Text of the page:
This recipe is a staple in my house, and 'The Hare Krishna Book of Vegetarian Cooking' offers a lovely beginner's version to start from.
Hint: You can cook it without paneer/curd and it's just as delicious. I don't always have paneer on hand, but this recipe works well either way. I also find that by cutting the potatoes and paneer smaller, it cooks more evenly, and the texture is more appealing.
This rich favorite consists of lightly steamed vegetables in a Mornay sauce, topped with grated cheese and baked until golden brown. It combines wonderfully with a light soup and bread accompaniment. Serves 6-8.
This particular recipe is from The Higher Taste cookbook which is a great little cookbook with some absolutely fabulous recipes in it.
Potatoes are one of my favorite vegetables. I know they are not the healthiest veg around but potatoes are just so darn delicious and also versatile. You can make French fries, chips, baked potatoes, roasted potatoes, scalloped potatoes, mashed potatoes, potato salad, potato soup, many subjis, potatoes au gratin, double stuffed potatoes and hash browns. My love for potatoes has made me also quite fond of Ekadasi, the day that comes once every two weeks where Vaishnavas fast from grains. Since grains are off the menu, I feel I can get away with slipping some extra potatoes into the day.
As vegetarians it is important to make sure that we have enough protein in our diets. Many plant-based proteins must be eaten with some sort of grain in order for it to become a whole protein. Luckily for us combining plant proteins with grains is easy and delicious. For example rice and dahl, peanut butter and bread, and of course beans and rice.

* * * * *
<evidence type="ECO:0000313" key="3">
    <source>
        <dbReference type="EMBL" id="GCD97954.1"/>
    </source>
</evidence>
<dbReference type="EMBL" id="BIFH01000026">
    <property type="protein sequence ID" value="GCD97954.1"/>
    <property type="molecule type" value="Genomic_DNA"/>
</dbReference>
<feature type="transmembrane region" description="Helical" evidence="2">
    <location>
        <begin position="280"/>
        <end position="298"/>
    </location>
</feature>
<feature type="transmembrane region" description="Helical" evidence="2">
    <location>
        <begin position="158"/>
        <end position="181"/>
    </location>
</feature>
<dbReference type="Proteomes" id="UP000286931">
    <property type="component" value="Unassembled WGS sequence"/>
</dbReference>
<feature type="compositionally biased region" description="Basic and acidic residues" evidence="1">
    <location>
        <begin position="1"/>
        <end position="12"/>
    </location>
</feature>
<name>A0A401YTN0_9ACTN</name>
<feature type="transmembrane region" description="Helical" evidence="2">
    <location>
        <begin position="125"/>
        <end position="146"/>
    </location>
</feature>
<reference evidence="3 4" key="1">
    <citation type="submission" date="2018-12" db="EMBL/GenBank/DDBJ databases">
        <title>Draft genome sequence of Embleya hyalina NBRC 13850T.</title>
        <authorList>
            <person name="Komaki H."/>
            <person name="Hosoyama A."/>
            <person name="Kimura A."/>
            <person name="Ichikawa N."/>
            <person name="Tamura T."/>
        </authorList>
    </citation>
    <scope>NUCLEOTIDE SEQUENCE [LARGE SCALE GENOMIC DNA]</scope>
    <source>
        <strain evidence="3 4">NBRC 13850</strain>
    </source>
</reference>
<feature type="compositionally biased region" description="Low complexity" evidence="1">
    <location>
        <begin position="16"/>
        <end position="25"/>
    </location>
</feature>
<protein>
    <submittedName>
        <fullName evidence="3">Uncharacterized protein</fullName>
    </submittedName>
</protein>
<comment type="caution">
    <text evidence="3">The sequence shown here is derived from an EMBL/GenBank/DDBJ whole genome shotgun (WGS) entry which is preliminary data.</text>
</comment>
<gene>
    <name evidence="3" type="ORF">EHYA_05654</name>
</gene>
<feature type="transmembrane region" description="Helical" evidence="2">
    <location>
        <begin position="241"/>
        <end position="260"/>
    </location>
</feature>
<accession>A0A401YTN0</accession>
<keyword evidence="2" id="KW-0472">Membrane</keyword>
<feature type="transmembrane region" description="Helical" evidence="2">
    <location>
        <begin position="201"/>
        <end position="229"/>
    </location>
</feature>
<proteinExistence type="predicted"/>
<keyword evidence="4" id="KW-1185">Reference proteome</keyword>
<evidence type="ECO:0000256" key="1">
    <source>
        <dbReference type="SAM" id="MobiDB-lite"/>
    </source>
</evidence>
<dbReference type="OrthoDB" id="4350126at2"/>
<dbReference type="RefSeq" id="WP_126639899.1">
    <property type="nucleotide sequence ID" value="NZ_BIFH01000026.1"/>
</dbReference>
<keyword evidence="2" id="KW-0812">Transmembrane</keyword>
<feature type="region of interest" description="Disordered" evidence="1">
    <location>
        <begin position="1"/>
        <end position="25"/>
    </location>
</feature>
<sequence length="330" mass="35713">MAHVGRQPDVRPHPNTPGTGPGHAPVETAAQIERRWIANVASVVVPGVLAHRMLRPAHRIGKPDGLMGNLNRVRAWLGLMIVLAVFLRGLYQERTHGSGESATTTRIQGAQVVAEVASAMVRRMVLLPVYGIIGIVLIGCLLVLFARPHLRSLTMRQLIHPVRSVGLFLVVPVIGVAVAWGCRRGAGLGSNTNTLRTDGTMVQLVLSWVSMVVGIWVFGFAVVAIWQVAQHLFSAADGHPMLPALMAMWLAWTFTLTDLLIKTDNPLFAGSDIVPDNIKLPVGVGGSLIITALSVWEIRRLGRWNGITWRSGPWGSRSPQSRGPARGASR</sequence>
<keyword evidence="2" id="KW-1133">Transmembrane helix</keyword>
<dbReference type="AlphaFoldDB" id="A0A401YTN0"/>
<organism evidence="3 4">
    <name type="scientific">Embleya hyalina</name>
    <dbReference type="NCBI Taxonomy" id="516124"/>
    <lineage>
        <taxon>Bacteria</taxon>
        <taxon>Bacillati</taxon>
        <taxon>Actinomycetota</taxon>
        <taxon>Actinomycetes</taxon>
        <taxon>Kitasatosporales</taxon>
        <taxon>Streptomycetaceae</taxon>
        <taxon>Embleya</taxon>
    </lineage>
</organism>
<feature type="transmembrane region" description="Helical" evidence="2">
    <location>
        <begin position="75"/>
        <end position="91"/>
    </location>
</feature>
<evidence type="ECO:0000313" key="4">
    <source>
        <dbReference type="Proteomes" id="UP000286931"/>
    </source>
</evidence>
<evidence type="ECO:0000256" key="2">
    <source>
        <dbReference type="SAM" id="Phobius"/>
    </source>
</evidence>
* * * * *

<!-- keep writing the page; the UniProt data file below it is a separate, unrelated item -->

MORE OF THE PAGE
As a child okra (also known as lady’s finger or bhindi) was always a struggle for me to eat. I would force it down with a wrinkled nose, disliking every aspect of the experience. I have now come to the conclusion that it wasn’t so much the vegetable that I was so averse to, but the way in which it was prepared. If you are not careful with your okra, it can make any dish into a slimy, gluey creation. Of course if that is what you are going for, and I have to believe that some people are going for that, then right on.
This pie is very easy to make, unless of course you are making the filo from scratch instead of just buying it pre-rolled from the store. Also, you could double the amount of spinach in the pie and omit the corn, or substitute tofu for paneer. This recipe is quite versatile, but if you do play around with it, make sure the filling is not overly wet or you may end up with soggy filo, and no one wants that.
Known as "lady fingers" in India, okra is widely used in Creole cooking and is a popular soul food in America. If you can't find okra in supermarkets, look for it at Asian grocers. Choose pods that are small, firm, tender, and bright green.
The trick for cooking okra is to fry it until it looses that 'slimy' texture that turns so many people against any dish with okra in it.
High in the Tirumala hills lies Tirupati temple, the home of the richest Deity in the world, Lord Venkateshvara, and described by Srila Prabhupada, in Krishna book, as the "the most important place of pilgrimage in southern India". Catering to the needs of tens of thousands of pilgrims who visit every day, the temple executives have developed a management system which Srila Prabhupada said was super excellent and which he urged ISKCON leaders to study.
In this dish, slices of potato are folded with herbs, butter, and sour cream and baked to a golden brown. It is irresistibly rich and delicious, yet effortless to prepare.
There are many variations on this recipe, and this one was taken from Kurma's "Great Vegetarian Dishes". It is a rich dish and is usually best served with some simpler side dishes like salad or vegetable stir fry.